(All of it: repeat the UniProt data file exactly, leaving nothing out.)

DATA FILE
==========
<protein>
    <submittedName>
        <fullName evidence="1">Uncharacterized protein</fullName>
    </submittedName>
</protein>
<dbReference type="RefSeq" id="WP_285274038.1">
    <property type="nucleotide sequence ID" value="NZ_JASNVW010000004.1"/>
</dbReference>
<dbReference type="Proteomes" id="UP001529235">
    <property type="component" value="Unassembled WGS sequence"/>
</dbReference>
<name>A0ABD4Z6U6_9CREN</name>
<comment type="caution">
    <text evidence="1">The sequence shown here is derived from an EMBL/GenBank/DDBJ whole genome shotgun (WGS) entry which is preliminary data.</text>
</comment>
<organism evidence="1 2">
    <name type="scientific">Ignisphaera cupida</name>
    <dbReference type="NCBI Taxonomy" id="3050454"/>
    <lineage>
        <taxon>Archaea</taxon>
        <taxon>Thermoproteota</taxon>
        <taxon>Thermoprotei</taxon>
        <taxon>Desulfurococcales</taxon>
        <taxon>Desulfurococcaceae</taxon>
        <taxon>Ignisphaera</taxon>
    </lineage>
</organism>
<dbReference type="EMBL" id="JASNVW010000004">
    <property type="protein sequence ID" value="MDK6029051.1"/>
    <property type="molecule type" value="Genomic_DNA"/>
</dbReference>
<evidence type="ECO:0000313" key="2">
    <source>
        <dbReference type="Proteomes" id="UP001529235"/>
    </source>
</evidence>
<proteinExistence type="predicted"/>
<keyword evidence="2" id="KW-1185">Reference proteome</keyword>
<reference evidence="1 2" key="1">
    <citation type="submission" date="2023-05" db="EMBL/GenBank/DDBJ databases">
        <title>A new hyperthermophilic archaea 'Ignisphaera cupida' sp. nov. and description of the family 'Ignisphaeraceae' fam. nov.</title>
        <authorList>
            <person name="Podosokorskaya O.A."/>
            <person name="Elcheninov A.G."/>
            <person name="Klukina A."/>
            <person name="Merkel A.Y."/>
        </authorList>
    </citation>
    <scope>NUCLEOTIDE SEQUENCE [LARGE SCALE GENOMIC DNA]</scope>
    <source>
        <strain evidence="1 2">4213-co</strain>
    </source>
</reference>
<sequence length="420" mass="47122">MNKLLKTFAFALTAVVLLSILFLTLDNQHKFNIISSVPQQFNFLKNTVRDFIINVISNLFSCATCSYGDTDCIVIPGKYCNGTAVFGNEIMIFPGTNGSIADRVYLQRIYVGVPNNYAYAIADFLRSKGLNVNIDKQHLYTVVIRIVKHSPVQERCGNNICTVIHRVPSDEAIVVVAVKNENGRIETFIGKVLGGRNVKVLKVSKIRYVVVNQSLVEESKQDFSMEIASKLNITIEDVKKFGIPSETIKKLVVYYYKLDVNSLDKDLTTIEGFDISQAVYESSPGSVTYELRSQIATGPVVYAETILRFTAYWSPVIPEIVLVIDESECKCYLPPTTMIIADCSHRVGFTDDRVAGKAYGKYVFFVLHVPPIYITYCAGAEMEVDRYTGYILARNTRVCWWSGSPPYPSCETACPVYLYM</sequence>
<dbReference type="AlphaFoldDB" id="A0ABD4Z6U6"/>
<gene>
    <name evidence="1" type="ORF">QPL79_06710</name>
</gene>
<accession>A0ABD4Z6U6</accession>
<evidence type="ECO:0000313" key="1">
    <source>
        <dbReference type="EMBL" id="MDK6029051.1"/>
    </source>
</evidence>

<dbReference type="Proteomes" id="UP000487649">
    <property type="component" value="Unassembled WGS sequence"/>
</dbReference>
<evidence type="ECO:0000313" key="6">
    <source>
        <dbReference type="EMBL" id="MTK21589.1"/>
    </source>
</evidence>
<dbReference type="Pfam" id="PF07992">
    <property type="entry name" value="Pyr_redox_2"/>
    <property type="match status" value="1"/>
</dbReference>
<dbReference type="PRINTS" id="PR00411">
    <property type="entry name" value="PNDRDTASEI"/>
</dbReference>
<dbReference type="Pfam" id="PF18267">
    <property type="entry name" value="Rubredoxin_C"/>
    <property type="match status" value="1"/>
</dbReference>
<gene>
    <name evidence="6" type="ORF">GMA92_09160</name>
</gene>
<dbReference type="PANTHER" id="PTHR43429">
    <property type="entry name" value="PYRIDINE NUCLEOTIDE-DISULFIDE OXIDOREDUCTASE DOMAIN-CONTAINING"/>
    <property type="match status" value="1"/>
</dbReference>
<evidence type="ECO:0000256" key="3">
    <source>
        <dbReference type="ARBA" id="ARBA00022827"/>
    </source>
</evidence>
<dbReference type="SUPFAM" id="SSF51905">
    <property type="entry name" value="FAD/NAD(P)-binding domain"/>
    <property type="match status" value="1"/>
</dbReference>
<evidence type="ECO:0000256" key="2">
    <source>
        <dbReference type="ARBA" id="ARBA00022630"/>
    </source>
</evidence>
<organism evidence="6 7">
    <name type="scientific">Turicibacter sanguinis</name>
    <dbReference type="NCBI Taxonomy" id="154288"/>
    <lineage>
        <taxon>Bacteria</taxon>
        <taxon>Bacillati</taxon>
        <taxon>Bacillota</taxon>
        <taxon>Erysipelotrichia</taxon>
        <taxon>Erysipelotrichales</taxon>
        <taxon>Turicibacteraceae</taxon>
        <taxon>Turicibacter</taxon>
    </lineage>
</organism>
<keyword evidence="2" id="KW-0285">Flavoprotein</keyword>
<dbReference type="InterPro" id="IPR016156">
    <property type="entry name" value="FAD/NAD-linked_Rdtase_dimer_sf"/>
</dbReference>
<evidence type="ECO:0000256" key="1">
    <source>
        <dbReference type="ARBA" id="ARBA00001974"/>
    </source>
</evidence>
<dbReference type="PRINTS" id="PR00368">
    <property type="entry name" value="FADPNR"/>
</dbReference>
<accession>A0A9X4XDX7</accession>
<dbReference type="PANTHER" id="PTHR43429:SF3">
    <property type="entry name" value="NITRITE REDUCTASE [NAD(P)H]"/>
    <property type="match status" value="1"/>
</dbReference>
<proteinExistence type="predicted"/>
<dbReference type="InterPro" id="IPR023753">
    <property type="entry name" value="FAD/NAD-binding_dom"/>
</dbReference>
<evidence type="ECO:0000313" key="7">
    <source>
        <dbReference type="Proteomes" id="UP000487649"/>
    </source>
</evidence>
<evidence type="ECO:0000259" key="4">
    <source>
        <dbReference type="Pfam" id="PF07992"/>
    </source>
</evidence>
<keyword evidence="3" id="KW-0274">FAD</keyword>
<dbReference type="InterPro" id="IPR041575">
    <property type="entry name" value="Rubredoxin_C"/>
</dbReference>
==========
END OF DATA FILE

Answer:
<protein>
    <submittedName>
        <fullName evidence="1">Uncharacterized protein</fullName>
    </submittedName>
</protein>
<dbReference type="RefSeq" id="WP_285274038.1">
    <property type="nucleotide sequence ID" value="NZ_JASNVW010000004.1"/>
</dbReference>
<dbReference type="Proteomes" id="UP001529235">
    <property type="component" value="Unassembled WGS sequence"/>
</dbReference>
<name>A0ABD4Z6U6_9CREN</name>
<comment type="caution">
    <text evidence="1">The sequence shown here is derived from an EMBL/GenBank/DDBJ whole genome shotgun (WGS) entry which is preliminary data.</text>
</comment>
<organism evidence="1 2">
    <name type="scientific">Ignisphaera cupida</name>
    <dbReference type="NCBI Taxonomy" id="3050454"/>
    <lineage>
        <taxon>Archaea</taxon>
        <taxon>Thermoproteota</taxon>
        <taxon>Thermoprotei</taxon>
        <taxon>Desulfurococcales</taxon>
        <taxon>Desulfurococcaceae</taxon>
        <taxon>Ignisphaera</taxon>
    </lineage>
</organism>
<dbReference type="EMBL" id="JASNVW010000004">
    <property type="protein sequence ID" value="MDK6029051.1"/>
    <property type="molecule type" value="Genomic_DNA"/>
</dbReference>
<evidence type="ECO:0000313" key="2">
    <source>
        <dbReference type="Proteomes" id="UP001529235"/>
    </source>
</evidence>
<proteinExistence type="predicted"/>
<keyword evidence="2" id="KW-1185">Reference proteome</keyword>
<reference evidence="1 2" key="1">
    <citation type="submission" date="2023-05" db="EMBL/GenBank/DDBJ databases">
        <title>A new hyperthermophilic archaea 'Ignisphaera cupida' sp. nov. and description of the family 'Ignisphaeraceae' fam. nov.</title>
        <authorList>
            <person name="Podosokorskaya O.A."/>
            <person name="Elcheninov A.G."/>
            <person name="Klukina A."/>
            <person name="Merkel A.Y."/>
        </authorList>
    </citation>
    <scope>NUCLEOTIDE SEQUENCE [LARGE SCALE GENOMIC DNA]</scope>
    <source>
        <strain evidence="1 2">4213-co</strain>
    </source>
</reference>
<sequence length="420" mass="47122">MNKLLKTFAFALTAVVLLSILFLTLDNQHKFNIISSVPQQFNFLKNTVRDFIINVISNLFSCATCSYGDTDCIVIPGKYCNGTAVFGNEIMIFPGTNGSIADRVYLQRIYVGVPNNYAYAIADFLRSKGLNVNIDKQHLYTVVIRIVKHSPVQERCGNNICTVIHRVPSDEAIVVVAVKNENGRIETFIGKVLGGRNVKVLKVSKIRYVVVNQSLVEESKQDFSMEIASKLNITIEDVKKFGIPSETIKKLVVYYYKLDVNSLDKDLTTIEGFDISQAVYESSPGSVTYELRSQIATGPVVYAETILRFTAYWSPVIPEIVLVIDESECKCYLPPTTMIIADCSHRVGFTDDRVAGKAYGKYVFFVLHVPPIYITYCAGAEMEVDRYTGYILARNTRVCWWSGSPPYPSCETACPVYLYM</sequence>
<dbReference type="AlphaFoldDB" id="A0ABD4Z6U6"/>
<gene>
    <name evidence="1" type="ORF">QPL79_06710</name>
</gene>
<accession>A0ABD4Z6U6</accession>
<evidence type="ECO:0000313" key="1">
    <source>
        <dbReference type="EMBL" id="MDK6029051.1"/>
    </source>
</evidence>

<dbReference type="Proteomes" id="UP000487649">
    <property type="component" value="Unassembled WGS sequence"/>
</dbReference>
<evidence type="ECO:0000313" key="6">
    <source>
        <dbReference type="EMBL" id="MTK21589.1"/>
    </source>
</evidence>
<dbReference type="Pfam" id="PF07992">
    <property type="entry name" value="Pyr_redox_2"/>
    <property type="match status" value="1"/>
</dbReference>
<dbReference type="PRINTS" id="PR00411">
    <property type="entry name" value="PNDRDTASEI"/>
</dbReference>
<dbReference type="Pfam" id="PF18267">
    <property type="entry name" value="Rubredoxin_C"/>
    <property type="match status" value="1"/>
</dbReference>
<gene>
    <name evidence="6" type="ORF">GMA92_09160</name>
</gene>
<dbReference type="PANTHER" id="PTHR43429">
    <property type="entry name" value="PYRIDINE NUCLEOTIDE-DISULFIDE OXIDOREDUCTASE DOMAIN-CONTAINING"/>
    <property type="match status" value="1"/>
</dbReference>
<evidence type="ECO:0000256" key="3">
    <source>
        <dbReference type="ARBA" id="ARBA00022827"/>
    </source>
</evidence>
<dbReference type="SUPFAM" id="SSF51905">
    <property type="entry name" value="FAD/NAD(P)-binding domain"/>
    <property type="match status" value="1"/>
</dbReference>
<evidence type="ECO:0000256" key="2">
    <source>
        <dbReference type="ARBA" id="ARBA00022630"/>
    </source>
</evidence>
<organism evidence="6 7">
    <name type="scientific">Turicibacter sanguinis</name>
    <dbReference type="NCBI Taxonomy" id="154288"/>
    <lineage>
        <taxon>Bacteria</taxon>
        <taxon>Bacillati</taxon>
        <taxon>Bacillota</taxon>
        <taxon>Erysipelotrichia</taxon>
        <taxon>Erysipelotrichales</taxon>
        <taxon>Turicibacteraceae</taxon>
        <taxon>Turicibacter</taxon>
    </lineage>
</organism>
<keyword evidence="2" id="KW-0285">Flavoprotein</keyword>
<dbReference type="InterPro" id="IPR016156">
    <property type="entry name" value="FAD/NAD-linked_Rdtase_dimer_sf"/>
</dbReference>
<evidence type="ECO:0000256" key="1">
    <source>
        <dbReference type="ARBA" id="ARBA00001974"/>
    </source>
</evidence>
<dbReference type="PRINTS" id="PR00368">
    <property type="entry name" value="FADPNR"/>
</dbReference>
<accession>A0A9X4XDX7</accession>
<dbReference type="PANTHER" id="PTHR43429:SF3">
    <property type="entry name" value="NITRITE REDUCTASE [NAD(P)H]"/>
    <property type="match status" value="1"/>
</dbReference>
<proteinExistence type="predicted"/>
<dbReference type="InterPro" id="IPR023753">
    <property type="entry name" value="FAD/NAD-binding_dom"/>
</dbReference>
<evidence type="ECO:0000313" key="7">
    <source>
        <dbReference type="Proteomes" id="UP000487649"/>
    </source>
</evidence>
<evidence type="ECO:0000259" key="4">
    <source>
        <dbReference type="Pfam" id="PF07992"/>
    </source>
</evidence>
<keyword evidence="3" id="KW-0274">FAD</keyword>
<dbReference type="InterPro" id="IPR041575">
    <property type="entry name" value="Rubredoxin_C"/>
</dbReference>